New Report Finds Northeast Ohio Will Need More Qualified Workers by 2020

A new report has found that Northeast Ohio is poised to create nearly 169,000 new jobs by the end of the decade. At the same time, the study also found that the region will struggle to find enough applicants with the right qualifications on their resumes

 to fill those openings.


According to the quarterly economic projections by the development agency Team Northeast Ohio (TeamNEO), despite the 8.6% predicted job growth, businesses will likely have to recruit new workers with the right kind of training from outside the area.

It’s by and large the higher-skilled jobs, not necessarily college level, but jobs that require training and skills where the growth is going to occur, Tom Waltermire, TeamNEO’s chief executive, told the Plain Dealer.

Waltermire said that part of the problem is that there will not be enough high school graduates in the region who will continue their education.

We still have a massive number of kids in the city of Cleveland who aren’t graduating from high school in the midst of a skills shortage, he added. “They’re not going to be able to take on the jobs that are coming.”

TeamNEO noted that if its projections hold true, Cleveland and other cities will have to significantly increase their respective populations by 2020 in order to grow the economy. Currently there are fewer than 150,000 unemployed people in the region – not nearly enough to fill the number of anticipated job openings.

Employers will need to compete for talent, Waltermire said. “It’s going to get down to population. We’re going to have to figure out how to get more people here.”

The region is also expected to need to hire a growing number of people who are looking for career in health care. TeamNEO said that it believes the largest number of new jobs in the region will be generated in the health care sector. Over the past decade, the health care sector grew from 196,000 to 303,000 jobs. By 2020, 16% of the area’s workforce is expected to be working in hospitals, nursing homes or other health institution.

In Akron earlier this year, a number of large health care organizations sponsored a career fair for high school and middle school students to try to attract potential workers to the emerging field. Event sponsors told the Akron Beacon Journal that some of the hottest health care jobs today include clinical nurse specialists, physical therapy assistants, information technology support and pharmacists clinical coordinators.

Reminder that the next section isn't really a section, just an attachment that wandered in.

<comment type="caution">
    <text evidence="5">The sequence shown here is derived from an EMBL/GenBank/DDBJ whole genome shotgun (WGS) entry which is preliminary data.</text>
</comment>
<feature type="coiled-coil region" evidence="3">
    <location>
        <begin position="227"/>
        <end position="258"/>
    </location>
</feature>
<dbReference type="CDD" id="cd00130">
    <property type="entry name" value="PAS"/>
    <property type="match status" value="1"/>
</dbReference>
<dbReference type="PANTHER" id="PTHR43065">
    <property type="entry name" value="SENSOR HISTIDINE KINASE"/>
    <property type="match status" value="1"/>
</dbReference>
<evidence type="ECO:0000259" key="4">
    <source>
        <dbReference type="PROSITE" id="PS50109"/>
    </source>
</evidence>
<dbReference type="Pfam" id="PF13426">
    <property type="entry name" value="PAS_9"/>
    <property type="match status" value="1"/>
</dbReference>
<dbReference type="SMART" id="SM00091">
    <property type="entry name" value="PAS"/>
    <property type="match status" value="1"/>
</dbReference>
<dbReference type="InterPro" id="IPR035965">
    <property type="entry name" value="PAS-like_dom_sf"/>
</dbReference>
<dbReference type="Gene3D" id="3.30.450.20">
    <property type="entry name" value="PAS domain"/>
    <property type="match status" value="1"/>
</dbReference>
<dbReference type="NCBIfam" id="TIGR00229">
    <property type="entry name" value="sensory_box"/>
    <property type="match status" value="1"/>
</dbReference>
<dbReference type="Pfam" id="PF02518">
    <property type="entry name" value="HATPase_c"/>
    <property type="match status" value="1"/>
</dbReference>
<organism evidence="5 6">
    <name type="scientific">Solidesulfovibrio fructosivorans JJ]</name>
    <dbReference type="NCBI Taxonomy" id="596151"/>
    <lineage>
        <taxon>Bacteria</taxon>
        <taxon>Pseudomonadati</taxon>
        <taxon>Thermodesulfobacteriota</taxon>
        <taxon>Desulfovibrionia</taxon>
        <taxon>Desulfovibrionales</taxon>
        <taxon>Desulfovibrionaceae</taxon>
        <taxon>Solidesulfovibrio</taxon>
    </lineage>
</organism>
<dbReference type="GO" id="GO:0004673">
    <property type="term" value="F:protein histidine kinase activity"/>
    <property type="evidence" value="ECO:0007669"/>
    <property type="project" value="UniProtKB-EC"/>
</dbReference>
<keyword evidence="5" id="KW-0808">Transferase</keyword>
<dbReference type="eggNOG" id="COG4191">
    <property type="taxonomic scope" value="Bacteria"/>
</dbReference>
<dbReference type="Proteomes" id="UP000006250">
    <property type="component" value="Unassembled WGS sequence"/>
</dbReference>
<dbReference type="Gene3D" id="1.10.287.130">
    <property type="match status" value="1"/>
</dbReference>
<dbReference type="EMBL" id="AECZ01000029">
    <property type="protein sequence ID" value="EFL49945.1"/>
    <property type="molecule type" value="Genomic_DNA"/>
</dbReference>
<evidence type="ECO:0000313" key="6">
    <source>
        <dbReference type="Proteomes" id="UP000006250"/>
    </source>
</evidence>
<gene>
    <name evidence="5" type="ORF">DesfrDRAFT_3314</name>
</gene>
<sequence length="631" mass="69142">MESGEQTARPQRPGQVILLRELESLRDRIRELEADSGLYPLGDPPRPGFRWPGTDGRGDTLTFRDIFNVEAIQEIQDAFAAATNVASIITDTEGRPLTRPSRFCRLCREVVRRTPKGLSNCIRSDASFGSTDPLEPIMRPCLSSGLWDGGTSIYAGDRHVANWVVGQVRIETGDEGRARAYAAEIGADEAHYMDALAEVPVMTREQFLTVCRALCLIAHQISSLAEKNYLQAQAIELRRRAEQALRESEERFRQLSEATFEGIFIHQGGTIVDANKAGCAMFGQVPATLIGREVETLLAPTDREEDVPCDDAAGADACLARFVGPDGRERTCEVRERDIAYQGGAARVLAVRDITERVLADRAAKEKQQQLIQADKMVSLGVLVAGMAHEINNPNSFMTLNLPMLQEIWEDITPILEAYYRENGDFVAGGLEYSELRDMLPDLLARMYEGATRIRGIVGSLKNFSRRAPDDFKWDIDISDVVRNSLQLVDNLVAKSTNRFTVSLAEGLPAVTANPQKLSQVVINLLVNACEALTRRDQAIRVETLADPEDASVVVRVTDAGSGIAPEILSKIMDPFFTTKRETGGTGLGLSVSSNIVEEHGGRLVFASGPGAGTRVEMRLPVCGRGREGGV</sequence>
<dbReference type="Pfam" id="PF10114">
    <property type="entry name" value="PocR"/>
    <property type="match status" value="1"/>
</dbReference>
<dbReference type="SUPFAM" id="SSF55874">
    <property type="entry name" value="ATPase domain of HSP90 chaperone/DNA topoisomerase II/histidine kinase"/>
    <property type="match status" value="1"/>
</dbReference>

Other sectors that will create more jobs in Ohio include the scientific and technical fields, as well as construction, finance and hospitality.

As far as manufacturing jobs, TeamNEO was a little less optimistic. The group predicts manufacturing and factory jobs will likely shrink slightly over the next 8 years. However, if the state’s growing shale gas industry begins to generate more regional jobs, it will help the manufacturing sector grow as a whole, which in turn could open up more positions for skilled trade workers with the right experience on their resume.

Waltermire said despite the fact that Northeast Ohio is expected to see a 23% increase in the production of regional goods through the end of the decade, hiring will remain flat because many manufacturers are investing in automation.

Michelle Cornerford, a managing director of the Cleveland-based Austin Consulting, told Crain’s Cleveland Business that local communities can only attract more manufacturing firms to the state by backing up claims that there are large pools of talented machinists, welders, electricians and others with related work experience on their resume to fill future job openings.x

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